1. Aim for as few ingredients as possible (3 or less is awesome; 5 or less is good too). When you look at an ingredient list and see it’s packed with many ingredients, you know it’s highly processed and generally not healthy. The image below shows the ingredients of a frozen pizza…yikes! That’s a long list! 

pizza long list of ingredients

2. Aim for ingredients you can understand. You know what onions and sunflower oil are, but do you know what BHT or sodium ascorbate are? Too often, we trust that our food products are safe. If you don’t know what something in the list is… Google it.

3. Ingredients are listed in descending order, from the highest amount to lowest amount (ingredients used in the greatest amount are listed first; those used in lesser amounts follow).

4. The first ingredient is the most important to pay attention to, followed by the next two ingredients because this means that the product is made mainly of those three ingredients.

5. The ingredient list will also include the names of any chemicals, additives, preservatives etc., although not always. Regulations allow companies to include terms like “natural flavors”, which can be something that sounds healthy, but may not be. A natural flavor must originate from a natural source, but often, it’s chemically modified, and there’s nothing natural about it.

6. Start to learn just what some ingredients really mean. “Wheat flour” just means it’s from wheat. It’s not a whole grain and is highly refined. Ever seen “spices” listed in the ingredients? Who knows what that is. Why not list the spices? Even if companies don’t want to list their proprietary ingredients, you, as the consumer, really don’t know what you’re eating.

Here’s a peek at the ingredients from that can of soup. 

soup ingredients list

This soup has 13 ingredients. The first three are water, mushrooms and vegetable oil.

I’d rather see oil further down the list; so many food products use a lot of oil, which is 100% fat. Based on how companies list their ingredients, I don’t know the exact amount of oil in this soup, although I know it’s a lot, based on the high percentage of fat (67.5%).

Start paying attention to those ingredients lists. What exactly is modified food starch? Sounds ok, but what is it? It’s a food additive that can be made from a variety of foods, like wheat or corn. You can’t be certain what you’re eating. Monosodium glutamate? That’s MSG. It’s a flavor enhancer that most people have heard of. It’s controversial whether it’s safe or not.

Now that you have the scoop to really see what’s in your food, it’s important to remember that most of us will consume processed foods at some point, even if we aim to be very healthy. Once in a while, and if you don’t have any health issues already, eating foods with questionable ingredients is not really going to hurt you.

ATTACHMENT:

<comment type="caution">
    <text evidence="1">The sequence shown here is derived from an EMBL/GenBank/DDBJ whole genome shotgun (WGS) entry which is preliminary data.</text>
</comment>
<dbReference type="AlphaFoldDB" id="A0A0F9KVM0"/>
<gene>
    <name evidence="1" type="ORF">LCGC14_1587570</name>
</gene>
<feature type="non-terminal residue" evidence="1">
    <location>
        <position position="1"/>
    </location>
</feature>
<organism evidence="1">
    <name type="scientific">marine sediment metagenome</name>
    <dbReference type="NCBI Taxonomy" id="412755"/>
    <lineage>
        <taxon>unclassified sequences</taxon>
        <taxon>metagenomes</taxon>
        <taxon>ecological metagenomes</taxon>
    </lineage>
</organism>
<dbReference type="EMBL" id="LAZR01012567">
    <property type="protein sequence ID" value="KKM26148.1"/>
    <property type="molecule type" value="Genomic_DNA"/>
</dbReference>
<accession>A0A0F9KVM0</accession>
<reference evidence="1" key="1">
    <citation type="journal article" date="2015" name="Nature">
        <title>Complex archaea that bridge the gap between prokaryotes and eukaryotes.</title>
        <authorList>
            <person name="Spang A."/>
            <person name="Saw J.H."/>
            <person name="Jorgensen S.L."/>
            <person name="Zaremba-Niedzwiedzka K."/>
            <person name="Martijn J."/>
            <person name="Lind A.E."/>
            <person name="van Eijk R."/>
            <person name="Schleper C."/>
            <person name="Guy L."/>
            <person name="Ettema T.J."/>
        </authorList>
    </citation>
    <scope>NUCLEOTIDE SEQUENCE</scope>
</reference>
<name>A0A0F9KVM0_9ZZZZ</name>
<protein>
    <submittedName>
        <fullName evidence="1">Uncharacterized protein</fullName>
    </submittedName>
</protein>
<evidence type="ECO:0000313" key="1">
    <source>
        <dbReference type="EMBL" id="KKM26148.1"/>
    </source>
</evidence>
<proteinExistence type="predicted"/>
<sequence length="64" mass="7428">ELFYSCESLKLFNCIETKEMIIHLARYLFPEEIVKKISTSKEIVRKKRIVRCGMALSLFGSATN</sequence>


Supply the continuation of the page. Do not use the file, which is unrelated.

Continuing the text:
However, what your “once in a while” is, and what mine is, might be different. The point is that you don’t want to be consuming highly processed ingredients on a regular basis. If you’re concerned about what you put in your mouth, pay attention to what’s in the ingredients list. Even better, try to eat mostly whole foods that don’t have an ingredient list, like apples, potatoes and kale–I’m not getting into organic vs non organic vs genetically modified foods, but at least fruits and vegetables are more real than processed food in a package.

When I pick up a food product in the store, I first look at the ingredients list. I’m far from perfect, but if I’m aiming for health, I choose the product with the fewest ingredients that seem familiar to me. If I’m feeling like a treat, I may not worry about the ingredients.

Once I look at the ingredients, I make sure to look over the nutrition label to check on the fat and sugar content. I glance at the salt too, but that’s usually not my focus because, overall, I eat mostly whole foods I make at home.

Whatever your definition of healthy eating is, knowing how to read food labels is an essential skill for living in today’s world of processed and ultra-processed foods.

When you make decisions in the supermarket, be informed. Take the extra minute or two to know what’s in your food. Getting familiar with food packaging takes a bit of time, but once you know the secrets to making more informed choices, it will eventually become second nature.

Be HEALTHY (Healthy Eating And Living Transforms and Heals You),

Alison Carrey

I’ll have a Cabernet, with a side of Cancer

Whether you’re sipping it slowly, or slamming it back, alcohol is a harmful drug that’s been normalized at the dinner table.